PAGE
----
Probably the most asked questions about becoming a pilot are about money. For sure, flying can be expensive, but it doesn’t have to cost you a fortune. Even becoming a commercially qualified professional pilot might cost less than you think, and if simply getting into the air is your dream, then the chances are that you can make it a reality if you’re able to save a bit of money each month.
So how much does it cost to become a pilot? Well, the short answer is ‘it depends’. The guide below gives a rough outline of what to expect, but please bear in mind that these are only representative figures.
Before you begin investigating pilot training, you will want to ensure that you are medically able to be awarded the license. To fly a powered aircraft or a glider on your own, you will need at least a medical certificate issued by your doctor, but you only need to satisfy similar requirements than those necessary to hold a driver’s license. As you go up the license structure you might need a Class 2 medical, which costs around £200 to £250 depending upon whether you need an electrocardiogram (ECG), and can only be obtained from doctors who are also qualified as Aeromedical Examiners (AMEs). A Class 1 medical can be renewed by an AME, the initial issue can only be done at a few places and will set you back £600. Fortunately you’ll only need one of these to hold a commercial license.
Learning to fly an aeroplane for your own leisure flying needn’t break the bank. Private licenses are a few thousand pounds, but you can fly gliders, hang-gliders or paragliders much more cheaply if you just want to get your feet off the ground.
A Light Aircraft Pilot License on Aeroplanes will set you back approximately £5000 – £6500 depending on the aircraft type, but comes with limitations (see the boxout).
The equivalent course for helicopters will be around £12,000, which goes some way towards explaining why you see fewer helicopters around than aeroplanes.
If you have plans to do more than fair weather flying in very small aircraft around the UK, then a Private Pilot License (PPL) is likely to be a better option. At around £12,000 for aeroplanes and £15,000 or more on helicopters, it is more of an investment. However, the license is recognised by the International Civil Aviation Organization (ICAO). Importantly, the PPL can also become a steppingstone into professional aviation, as part of a Modular course of commercial training.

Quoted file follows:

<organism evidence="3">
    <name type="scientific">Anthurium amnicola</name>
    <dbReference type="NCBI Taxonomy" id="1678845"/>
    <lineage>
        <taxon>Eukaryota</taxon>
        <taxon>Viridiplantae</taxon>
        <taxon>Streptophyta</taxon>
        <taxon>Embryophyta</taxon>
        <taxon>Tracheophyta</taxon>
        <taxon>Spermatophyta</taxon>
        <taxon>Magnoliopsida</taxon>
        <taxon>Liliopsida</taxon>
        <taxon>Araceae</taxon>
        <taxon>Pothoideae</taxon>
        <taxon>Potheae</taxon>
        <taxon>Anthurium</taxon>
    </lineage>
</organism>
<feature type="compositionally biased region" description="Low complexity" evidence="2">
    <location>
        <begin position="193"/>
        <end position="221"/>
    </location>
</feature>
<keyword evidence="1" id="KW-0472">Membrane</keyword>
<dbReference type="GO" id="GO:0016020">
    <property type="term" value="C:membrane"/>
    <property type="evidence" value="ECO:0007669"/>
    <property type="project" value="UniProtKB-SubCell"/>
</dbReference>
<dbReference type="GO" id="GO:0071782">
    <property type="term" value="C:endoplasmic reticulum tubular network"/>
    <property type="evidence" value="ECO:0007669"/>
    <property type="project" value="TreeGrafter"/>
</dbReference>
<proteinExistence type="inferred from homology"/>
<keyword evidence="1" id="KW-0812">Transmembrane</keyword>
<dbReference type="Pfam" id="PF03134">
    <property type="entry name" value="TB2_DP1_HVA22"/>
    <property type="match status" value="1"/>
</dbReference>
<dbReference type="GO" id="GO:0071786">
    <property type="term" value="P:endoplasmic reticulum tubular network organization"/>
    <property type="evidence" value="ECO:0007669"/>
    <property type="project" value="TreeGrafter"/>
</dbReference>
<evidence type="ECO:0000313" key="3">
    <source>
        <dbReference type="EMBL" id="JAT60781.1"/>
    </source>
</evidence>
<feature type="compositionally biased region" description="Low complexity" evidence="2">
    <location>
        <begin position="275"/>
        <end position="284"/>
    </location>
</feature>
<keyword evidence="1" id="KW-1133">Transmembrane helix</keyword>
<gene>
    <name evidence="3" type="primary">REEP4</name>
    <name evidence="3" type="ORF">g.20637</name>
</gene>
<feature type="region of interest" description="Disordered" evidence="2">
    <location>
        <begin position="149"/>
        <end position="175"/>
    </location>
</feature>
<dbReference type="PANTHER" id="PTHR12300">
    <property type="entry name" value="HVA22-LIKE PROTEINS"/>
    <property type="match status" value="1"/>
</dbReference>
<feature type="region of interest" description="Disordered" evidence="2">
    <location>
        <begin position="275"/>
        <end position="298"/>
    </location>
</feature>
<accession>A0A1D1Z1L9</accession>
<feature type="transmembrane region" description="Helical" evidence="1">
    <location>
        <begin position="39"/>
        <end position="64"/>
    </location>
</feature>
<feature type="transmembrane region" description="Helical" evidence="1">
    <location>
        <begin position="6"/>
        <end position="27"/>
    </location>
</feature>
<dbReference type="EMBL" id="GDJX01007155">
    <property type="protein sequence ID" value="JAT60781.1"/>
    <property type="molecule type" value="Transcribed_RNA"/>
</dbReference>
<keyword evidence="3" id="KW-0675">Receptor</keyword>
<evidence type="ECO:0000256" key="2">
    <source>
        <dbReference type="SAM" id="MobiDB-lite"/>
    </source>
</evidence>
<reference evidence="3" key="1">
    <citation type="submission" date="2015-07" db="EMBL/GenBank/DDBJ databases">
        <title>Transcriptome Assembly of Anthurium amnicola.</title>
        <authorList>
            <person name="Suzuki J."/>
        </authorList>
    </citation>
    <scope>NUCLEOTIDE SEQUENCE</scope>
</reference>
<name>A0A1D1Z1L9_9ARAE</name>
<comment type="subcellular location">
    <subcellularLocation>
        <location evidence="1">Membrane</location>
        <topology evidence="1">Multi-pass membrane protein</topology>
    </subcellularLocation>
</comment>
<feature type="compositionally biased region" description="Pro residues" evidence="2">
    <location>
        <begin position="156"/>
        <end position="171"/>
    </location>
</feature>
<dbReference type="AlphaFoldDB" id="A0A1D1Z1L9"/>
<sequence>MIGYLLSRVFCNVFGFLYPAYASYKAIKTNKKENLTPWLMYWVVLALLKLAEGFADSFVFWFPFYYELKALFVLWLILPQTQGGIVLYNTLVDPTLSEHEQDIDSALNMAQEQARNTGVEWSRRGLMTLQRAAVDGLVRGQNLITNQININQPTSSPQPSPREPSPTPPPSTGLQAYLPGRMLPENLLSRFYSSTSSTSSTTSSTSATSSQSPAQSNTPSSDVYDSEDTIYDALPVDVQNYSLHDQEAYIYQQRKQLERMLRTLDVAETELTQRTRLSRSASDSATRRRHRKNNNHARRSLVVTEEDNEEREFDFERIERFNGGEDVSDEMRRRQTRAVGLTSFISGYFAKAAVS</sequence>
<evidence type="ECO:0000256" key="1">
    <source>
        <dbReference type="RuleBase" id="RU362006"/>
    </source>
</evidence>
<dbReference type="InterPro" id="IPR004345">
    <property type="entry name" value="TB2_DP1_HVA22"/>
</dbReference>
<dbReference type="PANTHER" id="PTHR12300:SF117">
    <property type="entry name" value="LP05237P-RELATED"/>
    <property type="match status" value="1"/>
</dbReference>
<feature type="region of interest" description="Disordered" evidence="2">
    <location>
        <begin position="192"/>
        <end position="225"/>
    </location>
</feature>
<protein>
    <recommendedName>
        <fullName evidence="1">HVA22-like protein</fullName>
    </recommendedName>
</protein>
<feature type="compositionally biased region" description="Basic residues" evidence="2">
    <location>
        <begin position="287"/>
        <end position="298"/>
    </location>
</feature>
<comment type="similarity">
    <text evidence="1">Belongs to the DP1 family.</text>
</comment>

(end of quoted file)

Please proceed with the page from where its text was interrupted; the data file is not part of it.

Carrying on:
Once you’ve gained your PPL or LAPL, hiring an aircraft from a club is usually straightforward, and will cost anything from £100 per hour upwards. Buying your own aircraft is another ballgame entirely.
If powered flying is too noisy, or if you have a competitive streak, then gliding might be for you. Flying time is much cheaper, and most people should be capable of flying on their own before they’ve spent too much over £1000, if the weather doesn’t get in the way. Thereafter you can complete additional qualifications to soar cross-country, and getting good enough to fly in basic competitions should cost you less than getting a LAPL.
The cheapest, and many argue the purest, form of flying is free-flight; hang-gliding or paragliding. It’s also by far the most environmentally friendly way to get airborne. The qualification to fly on your own at British clubs will cost you approximately £1500, and you will probably spend about the same on the essential equipment, but thereafter it’s only a few pounds per year for club membership.
If you want to be paid to fly, then aside from some very niche opportunities you will need a commercial flying license on either helicopters or aeroplanes and it probably won’t come as a surprise that these qualifications come at a price.
Generally speaking, helicopter licenses are more expensive than their aeroplane counterparts. However, helicopter pilots can often find work with fewer qualifications than their aeroplane-flying colleagues.
The minimum qualification to earn money in either a helicopter or aeroplane is a Commercial Pilot License (CPL), and there are jobs available for helicopter pilots with only this qualification, such as flying pipeline survey work or sightseeing flights.
Almost all commercial work in aeroplanes will require an instrument rating (IR), and most pilots will gain a multi-engine qualification too, as opportunities flying single-engine aircraft commercially are much more limited.
This means that whether you fly helicopters or aeroplanes, the minimum you can expect to spend to get a viable suite of licenses to being earning money is around £50,000.
In return, aeroplane pilots can expect to be employed flying relatively small aircraft on single-pilot operations such as survey flying. Helicopter pilots will almost certainly be limited to daytime sightseeing or inspection flights in single-engine machines.
Most aeroplane pilots will have ambitions to fly larger jet aircraft as part of a crew, and to open these opportunities up, a Multi-Crew Cooperation (MCC) and Unusual Position Recovery Training (UPRT) courses are required. A Jet Orientation Course (JOC), which will familiarise you with the unique handling characteristics or larger turbine-engine aircraft, might also be a consideration. This is likely to improve your chances of an airline job, but it’s also going to put another dent in your budget to the tune of between £7,000 to £10,000. However, the news is worse for helicopter pilots wishing to advance.
All multi-engine helicopters require individual type ratings, so there is no catch-all qualification or price. They are also all capable of flying in poor weather so you will need an instrument rating. The cheapest that you will be able to pick up that lot is going to be around £20,000, and will depend entirely on the type of helicopter you wish to qualify on. The bigger it is, the more expensive. This also leads to a chicken and egg situation in which you either have to choose a popular type to qualify on and hope that jobs become available, or seek employment and then try to acquire a suitable type rating for the job.